Can MRI of healthy brains explain head trauma damage?

Can MRI of healthy brains explain head trauma damage?

By Wayne Forrest, staff writer

October 1, 2019 — How can a one-time MRI scan of a healthy brain advance the current knowledge on head trauma? Researchers from four institutions plan to find out in a five-year study that will explore how age and gender relate to adverse neurobiological outcomes.

Backed by a $3.6 million grant from the National Institutes of Health (NIH), the study seeks 300 or so participants of various ages and no history of brain injury to undergo gentle mechanical vibrations during an MRI scan. The participants will experience a range of vibrations at modulating frequencies from different angles to view the mechanical behavior of their brains and interactions with the skull. The results will be used to create computer models of normal brain motion under stress to potentially determine which individuals are more susceptible to certain types of trauma at specific times of their lives.

Philip Bayly, PhD

Philip Bayly, PhD, from Washington University.

“The idea is to characterize, compare, and contrast the [brain’s] mechanical behavior and characteristics and develop the tools to create computer models, which could simulate the effects of an automobile crash, an athletic event, or abuse, such as assault,” said lead researcher Philip Bayly, PhD, a professor of medical engineering at Washington University in St. Louis. “Essentially, we want the [research] community to make these ‘virtual crash dummies’ that are anatomically, dynamically, and physically accurate.”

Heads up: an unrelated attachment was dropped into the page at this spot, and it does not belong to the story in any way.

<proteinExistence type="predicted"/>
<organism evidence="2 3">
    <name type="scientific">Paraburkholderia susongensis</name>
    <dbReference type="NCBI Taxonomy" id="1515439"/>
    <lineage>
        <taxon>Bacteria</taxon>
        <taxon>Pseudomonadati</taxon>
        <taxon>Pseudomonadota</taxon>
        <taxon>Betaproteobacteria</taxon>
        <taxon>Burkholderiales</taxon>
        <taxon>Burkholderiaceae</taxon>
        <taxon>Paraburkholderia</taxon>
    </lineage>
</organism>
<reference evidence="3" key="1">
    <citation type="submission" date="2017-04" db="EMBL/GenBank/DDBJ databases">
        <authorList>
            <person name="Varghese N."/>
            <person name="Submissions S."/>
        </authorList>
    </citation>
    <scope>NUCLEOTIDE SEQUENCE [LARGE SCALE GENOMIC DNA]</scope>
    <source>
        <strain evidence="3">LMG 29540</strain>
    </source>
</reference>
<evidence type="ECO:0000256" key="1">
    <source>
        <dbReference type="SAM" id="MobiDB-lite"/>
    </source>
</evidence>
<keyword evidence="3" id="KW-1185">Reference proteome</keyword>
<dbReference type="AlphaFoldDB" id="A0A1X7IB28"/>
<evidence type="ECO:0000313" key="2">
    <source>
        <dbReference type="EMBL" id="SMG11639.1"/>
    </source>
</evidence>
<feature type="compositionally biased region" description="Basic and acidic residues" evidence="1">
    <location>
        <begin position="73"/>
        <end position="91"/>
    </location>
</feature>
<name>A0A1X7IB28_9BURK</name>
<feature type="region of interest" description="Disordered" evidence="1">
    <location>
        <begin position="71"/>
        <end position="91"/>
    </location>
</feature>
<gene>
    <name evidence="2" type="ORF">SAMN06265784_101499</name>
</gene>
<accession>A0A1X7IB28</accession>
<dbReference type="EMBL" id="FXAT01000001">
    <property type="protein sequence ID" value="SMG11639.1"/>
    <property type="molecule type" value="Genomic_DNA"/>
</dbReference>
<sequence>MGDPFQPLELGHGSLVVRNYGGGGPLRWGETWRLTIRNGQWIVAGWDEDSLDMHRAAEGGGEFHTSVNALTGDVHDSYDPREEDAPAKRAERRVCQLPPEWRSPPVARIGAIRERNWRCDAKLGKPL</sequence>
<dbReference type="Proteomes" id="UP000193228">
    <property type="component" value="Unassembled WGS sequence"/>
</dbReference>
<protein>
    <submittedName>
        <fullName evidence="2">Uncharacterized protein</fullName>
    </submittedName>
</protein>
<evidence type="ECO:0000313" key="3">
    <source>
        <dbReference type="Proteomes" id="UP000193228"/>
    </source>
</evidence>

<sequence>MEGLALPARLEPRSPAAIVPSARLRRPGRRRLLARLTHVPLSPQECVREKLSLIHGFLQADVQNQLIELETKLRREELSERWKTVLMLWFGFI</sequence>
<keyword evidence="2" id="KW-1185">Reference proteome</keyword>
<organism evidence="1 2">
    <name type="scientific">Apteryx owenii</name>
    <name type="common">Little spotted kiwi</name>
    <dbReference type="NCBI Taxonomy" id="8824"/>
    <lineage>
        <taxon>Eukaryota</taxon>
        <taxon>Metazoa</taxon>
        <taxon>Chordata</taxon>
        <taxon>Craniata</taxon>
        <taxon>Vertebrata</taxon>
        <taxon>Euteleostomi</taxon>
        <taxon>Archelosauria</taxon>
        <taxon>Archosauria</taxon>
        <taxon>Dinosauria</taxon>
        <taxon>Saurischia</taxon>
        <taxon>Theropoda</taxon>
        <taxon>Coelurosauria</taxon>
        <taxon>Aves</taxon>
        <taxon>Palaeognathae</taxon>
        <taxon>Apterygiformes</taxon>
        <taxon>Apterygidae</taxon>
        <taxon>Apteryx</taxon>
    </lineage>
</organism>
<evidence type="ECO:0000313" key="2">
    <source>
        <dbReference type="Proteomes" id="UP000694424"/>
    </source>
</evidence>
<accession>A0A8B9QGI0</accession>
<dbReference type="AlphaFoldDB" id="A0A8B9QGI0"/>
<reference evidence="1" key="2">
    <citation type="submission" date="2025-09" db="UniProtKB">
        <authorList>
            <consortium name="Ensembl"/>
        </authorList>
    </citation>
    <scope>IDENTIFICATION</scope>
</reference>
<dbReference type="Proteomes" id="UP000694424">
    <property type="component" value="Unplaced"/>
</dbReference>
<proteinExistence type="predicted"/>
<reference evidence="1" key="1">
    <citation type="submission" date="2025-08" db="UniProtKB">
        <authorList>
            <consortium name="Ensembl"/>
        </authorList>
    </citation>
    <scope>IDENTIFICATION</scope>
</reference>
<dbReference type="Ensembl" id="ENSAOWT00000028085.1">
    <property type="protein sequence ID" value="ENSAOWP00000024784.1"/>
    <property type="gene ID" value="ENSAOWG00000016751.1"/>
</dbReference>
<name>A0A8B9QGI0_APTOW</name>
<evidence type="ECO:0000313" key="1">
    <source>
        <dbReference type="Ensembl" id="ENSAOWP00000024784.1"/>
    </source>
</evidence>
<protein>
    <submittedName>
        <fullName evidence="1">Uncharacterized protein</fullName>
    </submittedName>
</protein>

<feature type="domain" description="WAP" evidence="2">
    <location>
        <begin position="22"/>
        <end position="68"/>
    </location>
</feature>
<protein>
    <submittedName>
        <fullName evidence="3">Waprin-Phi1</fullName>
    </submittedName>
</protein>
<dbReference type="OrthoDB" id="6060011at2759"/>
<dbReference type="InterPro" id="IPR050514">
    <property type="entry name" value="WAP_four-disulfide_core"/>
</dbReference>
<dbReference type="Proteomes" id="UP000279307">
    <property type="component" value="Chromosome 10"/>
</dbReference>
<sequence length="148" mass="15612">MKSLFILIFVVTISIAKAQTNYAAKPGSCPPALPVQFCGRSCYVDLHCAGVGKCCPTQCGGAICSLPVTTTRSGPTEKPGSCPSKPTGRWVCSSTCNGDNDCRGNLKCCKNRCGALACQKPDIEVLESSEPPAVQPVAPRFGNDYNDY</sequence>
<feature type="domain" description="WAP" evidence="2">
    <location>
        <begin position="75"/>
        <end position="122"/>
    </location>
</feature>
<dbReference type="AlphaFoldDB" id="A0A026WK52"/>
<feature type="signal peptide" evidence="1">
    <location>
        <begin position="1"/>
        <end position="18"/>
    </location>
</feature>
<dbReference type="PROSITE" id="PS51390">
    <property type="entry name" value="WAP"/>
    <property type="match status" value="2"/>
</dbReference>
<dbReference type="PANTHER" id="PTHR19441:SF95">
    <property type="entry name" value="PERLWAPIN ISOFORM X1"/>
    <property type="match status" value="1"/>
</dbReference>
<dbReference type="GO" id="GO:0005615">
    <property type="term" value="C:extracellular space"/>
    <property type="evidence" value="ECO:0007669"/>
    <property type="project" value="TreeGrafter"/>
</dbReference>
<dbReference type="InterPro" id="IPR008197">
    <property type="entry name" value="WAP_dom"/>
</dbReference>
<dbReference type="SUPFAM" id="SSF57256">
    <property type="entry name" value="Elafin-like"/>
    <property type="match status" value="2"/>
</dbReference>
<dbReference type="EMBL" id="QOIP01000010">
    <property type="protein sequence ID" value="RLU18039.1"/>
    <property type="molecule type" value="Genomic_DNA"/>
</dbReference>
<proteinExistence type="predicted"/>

Researchers from Washington University; the Henry Jackson Foundation in Bethesda, MD; Johns Hopkins University in Baltimore; and the University of Delaware plan to divide males and females into four age groups: teens from 14 to 17 years, young adults ages 18 to 22, adults from 22 to 50 years of age, and adults older than 50. Previous studies have not included such a range in ages, Bayly said.

The hypothesis is that people of different ages and genders will have varying neurobiological reactions to head trauma. For example, a car crash would have a different impact on a child’s brain than an adult’s brain.

“The result becomes more subtle when we are tracking a 70-year-old man versus a 40-year-old man, or a 45-year-old man and a 45-year-old woman,” Bayly explained to “All of these differences are potentially important if we are thinking about the mechanism of the injury, what might be the consequences, and how [a physician] would treat it.”

MRI was the modality of choice for this study given its proficiency for imaging brain tissue. Bayly and colleagues plan to use a number of imaging sequences — including diffusion-tensor imaging (DTI) — to view and assess the brain’s microstructure and white-matter tract integrity. Motion-sensitive MR elastography and tagged MRI also will be utilized to gauge brain and skull reactions.

So what might be the eventual clinical benefits of these computer models on trauma patients? Repeated hits to the head already are associated with an accumulation of tau protein in key regions of the brain and subsequent poor neurological outcomes, such as cognitive impairment, dementia, Alzheimer’s disease, and chronic traumatic encephalopathy (CTE). It is very much an open area of research, Bayly said, and the relationship between head trauma and cognitive decline needs to be explored further.

“The question is: Are these changes in the neurobiology of the brain causally related to the changes in cognition and emotion?” he asked. “And if so, at what threshold does tau have to accumulate before there is a change in cognitive function?”

The answers to those questions are “downstream” to the goals of the current endeavor, said Bayly, adding that it is first “very important to understand the upstream, the direct causative, physical phenomena” of what happens when people injure their head or skull.